A simple situation is one where the relationship between cause and effect is always known, change is low, and the results are always the same (or as close to always as possible – our lawyers would tell us not to speak in absolutes!).  Taking the car metaphor, the part of the car that is simple is the key.  As long as we have kept the car’s maintenance up to date, when we insert the key into the ignition and turn it, the key serves that one function…to set off a chain reaction for the car’s engine to start.

The great thing about simple situations or systems is that when we have a problem, when the system isn’t functioning properly, we can think in a linear way, understand which part isn’t working, and fix that part.  This is, as is shown in the image above, the realm of “Best Practice” because there is a right way to do things.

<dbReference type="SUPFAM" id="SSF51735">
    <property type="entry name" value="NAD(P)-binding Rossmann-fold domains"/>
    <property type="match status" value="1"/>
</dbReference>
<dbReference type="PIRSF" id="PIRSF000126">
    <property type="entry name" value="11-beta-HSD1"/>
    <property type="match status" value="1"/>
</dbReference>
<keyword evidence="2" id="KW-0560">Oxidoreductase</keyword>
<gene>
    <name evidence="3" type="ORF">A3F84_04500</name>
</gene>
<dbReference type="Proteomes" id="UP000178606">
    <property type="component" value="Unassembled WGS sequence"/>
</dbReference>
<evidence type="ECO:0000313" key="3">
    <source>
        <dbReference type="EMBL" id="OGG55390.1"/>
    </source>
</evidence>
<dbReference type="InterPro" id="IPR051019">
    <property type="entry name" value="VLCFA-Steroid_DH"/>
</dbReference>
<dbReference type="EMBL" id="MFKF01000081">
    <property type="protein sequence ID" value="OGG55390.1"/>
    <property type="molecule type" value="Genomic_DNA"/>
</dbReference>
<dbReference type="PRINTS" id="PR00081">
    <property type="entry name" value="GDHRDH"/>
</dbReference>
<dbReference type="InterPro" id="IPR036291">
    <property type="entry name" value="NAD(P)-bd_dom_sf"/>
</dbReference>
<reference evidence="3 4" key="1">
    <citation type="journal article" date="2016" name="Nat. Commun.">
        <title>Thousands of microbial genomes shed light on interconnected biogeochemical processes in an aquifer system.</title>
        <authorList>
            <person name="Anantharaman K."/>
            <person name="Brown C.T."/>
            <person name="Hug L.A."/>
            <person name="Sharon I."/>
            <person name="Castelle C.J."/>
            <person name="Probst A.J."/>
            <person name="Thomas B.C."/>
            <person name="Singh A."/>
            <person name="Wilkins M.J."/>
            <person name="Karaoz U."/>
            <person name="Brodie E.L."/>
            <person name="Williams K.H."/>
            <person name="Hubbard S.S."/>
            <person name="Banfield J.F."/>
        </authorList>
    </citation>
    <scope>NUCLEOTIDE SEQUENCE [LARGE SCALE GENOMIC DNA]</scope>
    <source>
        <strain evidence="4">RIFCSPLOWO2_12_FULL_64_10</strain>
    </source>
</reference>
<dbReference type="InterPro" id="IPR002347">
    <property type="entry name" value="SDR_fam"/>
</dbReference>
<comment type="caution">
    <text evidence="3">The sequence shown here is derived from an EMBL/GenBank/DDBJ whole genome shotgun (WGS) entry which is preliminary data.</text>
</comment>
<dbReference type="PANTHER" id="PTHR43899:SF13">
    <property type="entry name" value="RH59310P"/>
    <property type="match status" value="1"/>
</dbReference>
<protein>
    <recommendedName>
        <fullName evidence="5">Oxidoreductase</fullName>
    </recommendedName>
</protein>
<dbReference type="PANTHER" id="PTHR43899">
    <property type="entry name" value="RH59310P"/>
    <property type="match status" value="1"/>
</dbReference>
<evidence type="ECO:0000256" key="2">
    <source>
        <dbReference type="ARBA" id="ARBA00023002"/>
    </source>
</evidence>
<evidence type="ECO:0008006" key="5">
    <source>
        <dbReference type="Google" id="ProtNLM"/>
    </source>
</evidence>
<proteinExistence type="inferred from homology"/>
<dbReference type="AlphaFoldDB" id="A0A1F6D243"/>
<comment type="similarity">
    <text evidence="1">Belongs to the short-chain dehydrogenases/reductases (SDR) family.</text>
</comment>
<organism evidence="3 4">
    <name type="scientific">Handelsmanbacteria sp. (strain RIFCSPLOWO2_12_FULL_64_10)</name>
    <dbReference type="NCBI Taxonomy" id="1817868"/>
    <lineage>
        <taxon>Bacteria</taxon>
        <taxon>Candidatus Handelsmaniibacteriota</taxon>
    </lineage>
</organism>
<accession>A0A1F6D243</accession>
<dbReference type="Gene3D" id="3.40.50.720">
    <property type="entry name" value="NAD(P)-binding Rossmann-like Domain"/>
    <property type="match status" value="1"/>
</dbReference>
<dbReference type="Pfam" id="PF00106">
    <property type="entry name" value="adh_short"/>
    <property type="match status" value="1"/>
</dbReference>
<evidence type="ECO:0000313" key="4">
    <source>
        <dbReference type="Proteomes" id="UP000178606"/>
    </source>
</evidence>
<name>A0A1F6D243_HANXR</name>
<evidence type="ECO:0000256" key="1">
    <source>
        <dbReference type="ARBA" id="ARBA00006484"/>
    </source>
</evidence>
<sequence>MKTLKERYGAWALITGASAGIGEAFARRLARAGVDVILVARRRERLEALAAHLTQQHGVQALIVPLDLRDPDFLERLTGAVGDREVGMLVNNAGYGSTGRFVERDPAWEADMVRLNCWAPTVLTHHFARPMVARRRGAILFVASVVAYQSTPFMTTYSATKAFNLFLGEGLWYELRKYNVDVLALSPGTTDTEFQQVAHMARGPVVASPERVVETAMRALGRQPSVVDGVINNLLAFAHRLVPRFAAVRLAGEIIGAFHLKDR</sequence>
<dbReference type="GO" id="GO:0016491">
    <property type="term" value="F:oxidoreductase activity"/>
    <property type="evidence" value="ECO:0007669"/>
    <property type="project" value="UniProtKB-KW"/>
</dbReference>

Realm 2 – Complicated

Now we are getting into situations that are going to sound more familiar to your day-to-day life.  I mean, we would all love the world to be filled with simple problems where it’s relatively easy to find the solution, but that’s unfortunately not the way it is!  I find it easiest to explain the complicated realm by going right to the car metaphor…the complicated part of the system here is the car itself.  Imagine if we took the entire car a part, lay its parts out on the floor of a large warehouse, mixed them all up so they were difficult to find, and gave the task of putting the car back together so it would run?  That is what a complicated situation feels like.